Skip to content
New issue

Have a question about this project? Sign up for a free GitHub account to open an issue and contact its maintainers and the community.

By clicking “Sign up for GitHub”, you agree to our terms of service and privacy statement. We’ll occasionally send you account related emails.

Already on GitHub? Sign in to your account

Update 04-lists.md #763

Open
wants to merge 2 commits into
base: gh-pages
from

Conversation

@AnnAnnFryingPan
Copy link

AnnAnnFryingPan commented Nov 26, 2019

I think it's good to repeat the explanation of the behaviour caused by the (attempted) copying and then modifying of a list in place. From teaching this several times, I think it would be useful to notify the learner that the use of append here to modify a 'copied' list is a second, similar example to what we saw earlier with the salsa list.

I think it's good to repeat the explanation of behaviour caused by (attempted) copying and then modifying the list in place. From teaching this several times, I think it would help to notify the learner that the use of append here is a second, similar example to what we saw earlier with the salsa list.
@ldko

This comment has been minimized.

Copy link
Contributor

ldko commented Dec 2, 2019

Thanks @AnnAnnFryingPan , I see what you mean about making it clear that this is a second example of "copying" a list and what can happen. Your proposed change is a valid solution and like you say, it is beneficial to repeat the point about modifying a list in place. I wonder though, with the lesson being overly full, what others think about removing one of the explanations of using list() (I would lean toward removing the salsa example). @annefou @maxim-belkin ?

If we want to keep both examples, I think your wording changes are good to include with the minor edit of adding back a comma before the clause we can cause all sorts of trouble.

@annefou

This comment has been minimized.

Copy link
Contributor

annefou commented Dec 2, 2019

What I find a bit confusing is the fact that we have "Nested lists" and "Heterogeneous lists" between these two examples. So as you said @AnnAnnFryingPan it is then a good idea to remind learners that we are repeating what we said with another example. To make the episode a bit shorter, we could have at least "Nested lists" as complementary material. I usually skip it when teaching this part.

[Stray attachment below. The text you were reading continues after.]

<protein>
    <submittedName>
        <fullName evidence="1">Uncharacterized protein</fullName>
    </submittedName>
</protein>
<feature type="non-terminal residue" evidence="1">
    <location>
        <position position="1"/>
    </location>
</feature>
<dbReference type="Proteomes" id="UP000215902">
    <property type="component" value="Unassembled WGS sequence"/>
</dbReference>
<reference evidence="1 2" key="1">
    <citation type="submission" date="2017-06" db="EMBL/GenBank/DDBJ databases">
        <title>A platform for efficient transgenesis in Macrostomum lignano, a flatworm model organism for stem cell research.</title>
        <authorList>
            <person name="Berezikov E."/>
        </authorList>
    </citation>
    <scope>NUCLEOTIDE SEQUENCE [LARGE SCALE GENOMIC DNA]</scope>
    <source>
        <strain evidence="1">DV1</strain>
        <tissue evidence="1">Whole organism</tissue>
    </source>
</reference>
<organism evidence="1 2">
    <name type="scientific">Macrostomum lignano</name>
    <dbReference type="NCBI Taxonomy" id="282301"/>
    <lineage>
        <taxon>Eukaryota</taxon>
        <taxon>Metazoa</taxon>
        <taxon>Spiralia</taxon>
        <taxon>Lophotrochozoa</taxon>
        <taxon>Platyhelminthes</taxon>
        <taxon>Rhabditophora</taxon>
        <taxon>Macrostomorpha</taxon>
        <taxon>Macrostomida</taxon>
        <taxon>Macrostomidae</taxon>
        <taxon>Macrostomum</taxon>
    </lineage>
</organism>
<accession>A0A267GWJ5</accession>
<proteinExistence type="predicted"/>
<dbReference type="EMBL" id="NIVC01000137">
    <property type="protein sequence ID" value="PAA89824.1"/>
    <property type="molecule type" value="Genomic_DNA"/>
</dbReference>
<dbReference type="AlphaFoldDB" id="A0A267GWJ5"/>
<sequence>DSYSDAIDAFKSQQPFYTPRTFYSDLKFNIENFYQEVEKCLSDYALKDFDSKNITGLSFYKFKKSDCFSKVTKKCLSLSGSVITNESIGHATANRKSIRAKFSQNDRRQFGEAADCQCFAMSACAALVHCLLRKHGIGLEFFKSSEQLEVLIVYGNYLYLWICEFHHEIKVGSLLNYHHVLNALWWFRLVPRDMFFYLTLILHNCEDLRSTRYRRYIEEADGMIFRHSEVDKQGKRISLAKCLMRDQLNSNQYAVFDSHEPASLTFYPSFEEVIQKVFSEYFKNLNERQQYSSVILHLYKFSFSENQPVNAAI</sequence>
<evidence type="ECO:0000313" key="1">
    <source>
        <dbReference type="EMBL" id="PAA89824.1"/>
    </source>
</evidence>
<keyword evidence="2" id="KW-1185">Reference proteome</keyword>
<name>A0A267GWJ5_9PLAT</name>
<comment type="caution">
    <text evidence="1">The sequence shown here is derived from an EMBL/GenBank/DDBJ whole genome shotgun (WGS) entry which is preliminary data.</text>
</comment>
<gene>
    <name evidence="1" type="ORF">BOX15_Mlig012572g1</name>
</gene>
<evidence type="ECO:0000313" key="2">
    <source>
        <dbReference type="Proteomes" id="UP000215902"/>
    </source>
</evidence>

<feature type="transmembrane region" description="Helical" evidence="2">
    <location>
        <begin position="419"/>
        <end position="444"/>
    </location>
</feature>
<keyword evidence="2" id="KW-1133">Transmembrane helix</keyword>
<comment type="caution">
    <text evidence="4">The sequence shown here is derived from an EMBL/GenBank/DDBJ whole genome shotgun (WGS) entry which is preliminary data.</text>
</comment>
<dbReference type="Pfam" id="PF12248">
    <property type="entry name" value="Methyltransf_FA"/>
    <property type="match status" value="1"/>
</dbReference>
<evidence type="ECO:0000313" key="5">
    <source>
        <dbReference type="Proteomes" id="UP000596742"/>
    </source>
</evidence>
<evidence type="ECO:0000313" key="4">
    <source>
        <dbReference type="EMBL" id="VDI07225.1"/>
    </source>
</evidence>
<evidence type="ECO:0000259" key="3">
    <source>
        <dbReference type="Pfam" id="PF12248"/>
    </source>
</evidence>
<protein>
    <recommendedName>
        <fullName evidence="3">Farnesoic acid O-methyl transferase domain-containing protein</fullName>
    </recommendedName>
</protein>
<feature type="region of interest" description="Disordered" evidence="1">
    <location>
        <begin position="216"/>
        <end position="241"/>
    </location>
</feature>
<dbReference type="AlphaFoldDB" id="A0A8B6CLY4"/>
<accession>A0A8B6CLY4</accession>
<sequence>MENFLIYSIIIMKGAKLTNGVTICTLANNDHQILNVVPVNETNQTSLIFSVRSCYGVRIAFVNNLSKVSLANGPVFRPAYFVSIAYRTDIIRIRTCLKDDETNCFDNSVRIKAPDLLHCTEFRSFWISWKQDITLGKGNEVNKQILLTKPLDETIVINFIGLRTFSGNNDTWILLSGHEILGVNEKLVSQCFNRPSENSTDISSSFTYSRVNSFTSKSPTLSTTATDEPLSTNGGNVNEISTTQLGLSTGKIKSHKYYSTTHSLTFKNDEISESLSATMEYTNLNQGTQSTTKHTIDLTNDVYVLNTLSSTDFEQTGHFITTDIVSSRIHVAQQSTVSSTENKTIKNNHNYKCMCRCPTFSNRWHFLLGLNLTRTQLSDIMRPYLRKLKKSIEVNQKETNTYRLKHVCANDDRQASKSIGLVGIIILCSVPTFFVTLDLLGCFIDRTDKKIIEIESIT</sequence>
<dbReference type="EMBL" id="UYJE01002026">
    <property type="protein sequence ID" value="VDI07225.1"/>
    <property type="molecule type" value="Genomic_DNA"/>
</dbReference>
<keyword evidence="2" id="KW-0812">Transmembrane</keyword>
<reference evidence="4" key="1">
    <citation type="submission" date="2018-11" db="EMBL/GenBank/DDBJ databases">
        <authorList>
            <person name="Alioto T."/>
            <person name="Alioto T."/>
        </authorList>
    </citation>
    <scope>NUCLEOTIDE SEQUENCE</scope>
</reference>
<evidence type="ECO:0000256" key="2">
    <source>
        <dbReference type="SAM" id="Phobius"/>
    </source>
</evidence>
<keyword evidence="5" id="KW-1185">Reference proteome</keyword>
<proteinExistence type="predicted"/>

@@ -268,7 +268,7 @@ odds after reversing: [11, 7, 5, 3]
While modifying in place, it is useful to remember that Python treats lists in a slightly
counter-intuitive way.

If we make a list and (attempt to) copy it then modify in place, we can cause all sorts of trouble:
As we saw earlier, when we modified the (salsa) list item in-place, if we make a list, (attempt to) copy it and then modify this list we can cause all sorts of trouble. This also applies to modifying the list using the above functions:

This comment has been minimized.

Copy link
@ldko

ldko Dec 13, 2019

Contributor

@AnnAnnFryingPan , after discussing with the other maintainers, we would like to incorporate your suggestion to refer back to the earlier time in the episode where modifying in-place is covered. Before we do so, would you mind changing (salsa) to `salsa` (in back ticks instead of parentheses) , and add a comma back in before we can cause all sorts of trouble? Thank you for your contribution!

This comment has been minimized.

Copy link
@AnnAnnFryingPan

AnnAnnFryingPan Dec 14, 2019

Author

@IDKo, Thanks, I have done the requested updates.

Replaced brackets with back-ticks and added comma.
Sign up for free to join this conversation on GitHub. Already have an account? Sign in to comment
Projects
None yet
3 participants
You can’t perform that action at this time.